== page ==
Ranstedt
Dcramer wrote:
Welcome to Muff’s w00t
The Eurorack video world is getting pretty cramped these days but I’m sure that anything innovative will be welcomed.

I'm actually starting a youtube modular project on the 1st. It's unlike anything I've ever seen regarding modular. Time consuming Dead Banana We'll see. I'm fantastic at starting things I don't finish.
voicedrifter
Ranstedt wrote:

I'm actually starting a youtube modular project on the 1st. It's unlike anything I've ever seen regarding modular. Time consuming Dead Banana We'll see. I'm fantastic at starting things I don't finish.

Subscribed my friend!
JohnLRice
Welcome to Muff's voicedrifter! w00t

Your video was nicely produced and I'm sure you'll do well. thumbs up
voicedrifter
JohnLRice wrote:
Welcome to Muff's voicedrifter! w00t

Your video was nicely produced and I'm sure you'll do well. thumbs up

Thank you for the kind welcome John. I made my way over to your YouTube channel and was just blown away; consider me a fan. Definitely what one can aspire to!
JohnLRice
voicedrifter wrote:
JohnLRice wrote:
Welcome to Muff's voicedrifter! w00t

Your video was nicely produced and I'm sure you'll do well. thumbs up

Thank you for the kind welcome John. I made my way over to your YouTube channel and was just blown away; consider me a fan. Definitely what one can aspire to!
Thanks for the kind words! cool

Sometimes I feel I'm just not doing things "right" though? hmmm..... After over 8 years and over 400 videos posted, I have a little over 2,000 subscribers which I'm very pleased by and thankful for we're not worthy headbang Hug but seems low when compared to the high subscription level many many other channels that have been up a much shorter time and have far fewer videos. seriously, i just don't get it

Now, I'm mainly just in competition with myself and 'talking out loud' here but I've noticed things people do on popular channels that I rarely do myself:

Hearing The Person Talking: people love to listen to someone talk about anything, from just rambling about their average day to describing something in detail. I've only talked in a handful of my videos and usually opt for putting text descriptions on screen when needed since I'm usually demonstrating audio things, it makes sense not to talk over the top of it. But I suppose just having text makes my videos less useful/entertaining for people who don't like to read and especially for those who can't if English isn't their native language? I'm sure that hearing/speaking a foreign language is a different skill set than reading/writing one so . . . a lot of people from non-English speaking countries can probably make out what an English speaker is talking about but English text just looks like nonsensical scribbles? d'oh!

Watching People: People like watching people do things, it is interesting and often the easiest way to learn. Watching people as they talk is especially interesting and entertaining.

Consistency: While I do certain things in my videos so someone should have no doubt it's one of my videos (mainly the beginning and ending logo) my content varies a lot. Sometimes my videos are half assed and poorly produced and sometimes they are detailed and carefully produced. Sometimes I do product demos, sometimes music videos, sometimes something in-between and sometimes I'm just messing around randomly and throw that up on my channel. Sometimes I do drones, sometimes melodic compositions, sometimes noise, usually instrumental but occasionally with vocals. Video length varies greatly, anywhere from 2 minutes to 30 minutes. So . . .I'm sure I lose a lot of subscribers because they may like one thing I did and subscribe but then the next several videos are nothing like it so unsubscribe.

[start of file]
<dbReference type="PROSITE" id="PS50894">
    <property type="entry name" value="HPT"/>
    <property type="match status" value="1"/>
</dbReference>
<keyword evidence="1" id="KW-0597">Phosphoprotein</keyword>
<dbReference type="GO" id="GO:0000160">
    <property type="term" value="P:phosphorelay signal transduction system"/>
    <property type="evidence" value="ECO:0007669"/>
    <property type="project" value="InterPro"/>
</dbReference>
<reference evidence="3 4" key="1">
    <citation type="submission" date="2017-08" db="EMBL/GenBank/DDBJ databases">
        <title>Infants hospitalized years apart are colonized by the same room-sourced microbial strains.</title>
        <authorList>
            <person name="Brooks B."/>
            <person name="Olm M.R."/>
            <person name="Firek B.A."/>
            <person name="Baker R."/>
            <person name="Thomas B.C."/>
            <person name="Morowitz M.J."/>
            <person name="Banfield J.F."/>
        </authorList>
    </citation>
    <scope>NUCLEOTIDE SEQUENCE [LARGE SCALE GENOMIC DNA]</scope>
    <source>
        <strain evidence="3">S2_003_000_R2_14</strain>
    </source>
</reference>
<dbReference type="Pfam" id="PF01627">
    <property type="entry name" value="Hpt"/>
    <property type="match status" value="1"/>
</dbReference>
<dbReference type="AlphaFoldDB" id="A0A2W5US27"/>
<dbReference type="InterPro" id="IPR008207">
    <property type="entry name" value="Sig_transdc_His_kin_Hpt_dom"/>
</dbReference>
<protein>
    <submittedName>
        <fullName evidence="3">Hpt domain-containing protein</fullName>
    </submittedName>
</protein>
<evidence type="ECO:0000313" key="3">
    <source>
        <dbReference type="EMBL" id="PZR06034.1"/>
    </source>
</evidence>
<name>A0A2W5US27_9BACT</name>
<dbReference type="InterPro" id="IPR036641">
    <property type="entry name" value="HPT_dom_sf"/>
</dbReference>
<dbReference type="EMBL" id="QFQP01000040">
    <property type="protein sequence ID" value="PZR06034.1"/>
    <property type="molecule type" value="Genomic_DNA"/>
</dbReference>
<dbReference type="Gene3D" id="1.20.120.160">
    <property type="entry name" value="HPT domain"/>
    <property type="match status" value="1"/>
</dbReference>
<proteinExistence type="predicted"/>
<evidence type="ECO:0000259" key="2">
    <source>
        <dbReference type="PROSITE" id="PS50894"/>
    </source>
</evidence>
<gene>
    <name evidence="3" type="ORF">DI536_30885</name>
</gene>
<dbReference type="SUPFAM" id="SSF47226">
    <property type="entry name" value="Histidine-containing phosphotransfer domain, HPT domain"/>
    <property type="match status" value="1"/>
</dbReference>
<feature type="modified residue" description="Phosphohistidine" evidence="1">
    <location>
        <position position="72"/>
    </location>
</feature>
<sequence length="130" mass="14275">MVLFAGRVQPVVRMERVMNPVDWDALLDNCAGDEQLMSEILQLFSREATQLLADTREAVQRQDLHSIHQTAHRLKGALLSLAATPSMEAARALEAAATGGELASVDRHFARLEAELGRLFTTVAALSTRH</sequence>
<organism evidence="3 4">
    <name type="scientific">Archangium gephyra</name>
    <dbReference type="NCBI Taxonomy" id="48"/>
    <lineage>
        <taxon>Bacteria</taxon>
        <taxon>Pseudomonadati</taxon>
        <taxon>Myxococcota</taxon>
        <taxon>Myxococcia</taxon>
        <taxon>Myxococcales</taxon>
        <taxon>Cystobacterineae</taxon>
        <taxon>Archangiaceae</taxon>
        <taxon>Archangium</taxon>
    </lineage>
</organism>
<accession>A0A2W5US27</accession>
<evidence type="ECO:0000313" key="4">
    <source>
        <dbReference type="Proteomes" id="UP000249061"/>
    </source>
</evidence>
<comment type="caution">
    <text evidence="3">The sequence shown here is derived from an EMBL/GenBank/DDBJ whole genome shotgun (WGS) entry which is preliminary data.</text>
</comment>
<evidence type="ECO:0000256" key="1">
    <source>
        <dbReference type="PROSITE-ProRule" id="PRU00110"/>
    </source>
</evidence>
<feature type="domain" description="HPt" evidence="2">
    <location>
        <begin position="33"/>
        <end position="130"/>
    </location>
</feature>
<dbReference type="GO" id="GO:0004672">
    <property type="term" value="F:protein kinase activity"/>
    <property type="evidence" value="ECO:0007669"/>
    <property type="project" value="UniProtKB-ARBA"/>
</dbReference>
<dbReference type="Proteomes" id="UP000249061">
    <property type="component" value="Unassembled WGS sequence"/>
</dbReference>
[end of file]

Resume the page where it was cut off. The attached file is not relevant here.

OK, morning coffee is wearing off! meh lol Food for thought for all YouTubers? spinning
esko997
Dcramer wrote:
trying to explain a network of changing voltages in an educational way isn’t an easy task


You do a great job Dcramer, the flowcharts help a lot. Can only imagine how long it takes not only to do up the patch, but to be charting/tracking it the whole time as well.
InterPhase
I may be in the minority here, but my number one pet peeve about youtube videos in general, not just modular content, is the editing done where all pauses and breaks between sentences are cut away leaving the presenter coming across as ultra-hyperactive and annoying. Just about every single youtuber who does edit their videos is doing exactly this, so maybe it's just me..?

That said, I welcome more modular synth content and look forward to see what you come up with next! smile
Dcramer
JohnLRice wrote:
voicedrifter wrote:
JohnLRice wrote:
Welcome to Muff's voicedrifter! w00t

Your video was nicely produced and I'm sure you'll do well. thumbs up

Thank you for the kind welcome John. I made my way over to your YouTube channel and was just blown away; consider me a fan. Definitely what one can aspire to!
Thanks for the kind words! cool

Sometimes I feel I'm just not doing things "right" though? hmmm..... After over 8 years and over 400 videos posted, I have a little over 2,000 subscribers which I'm very pleased by and thankful for we're not worthy headbang Hug but seems low when compared to the high subscription level many many other channels that have been up a much shorter time and have far fewer videos. seriously, i just don't get it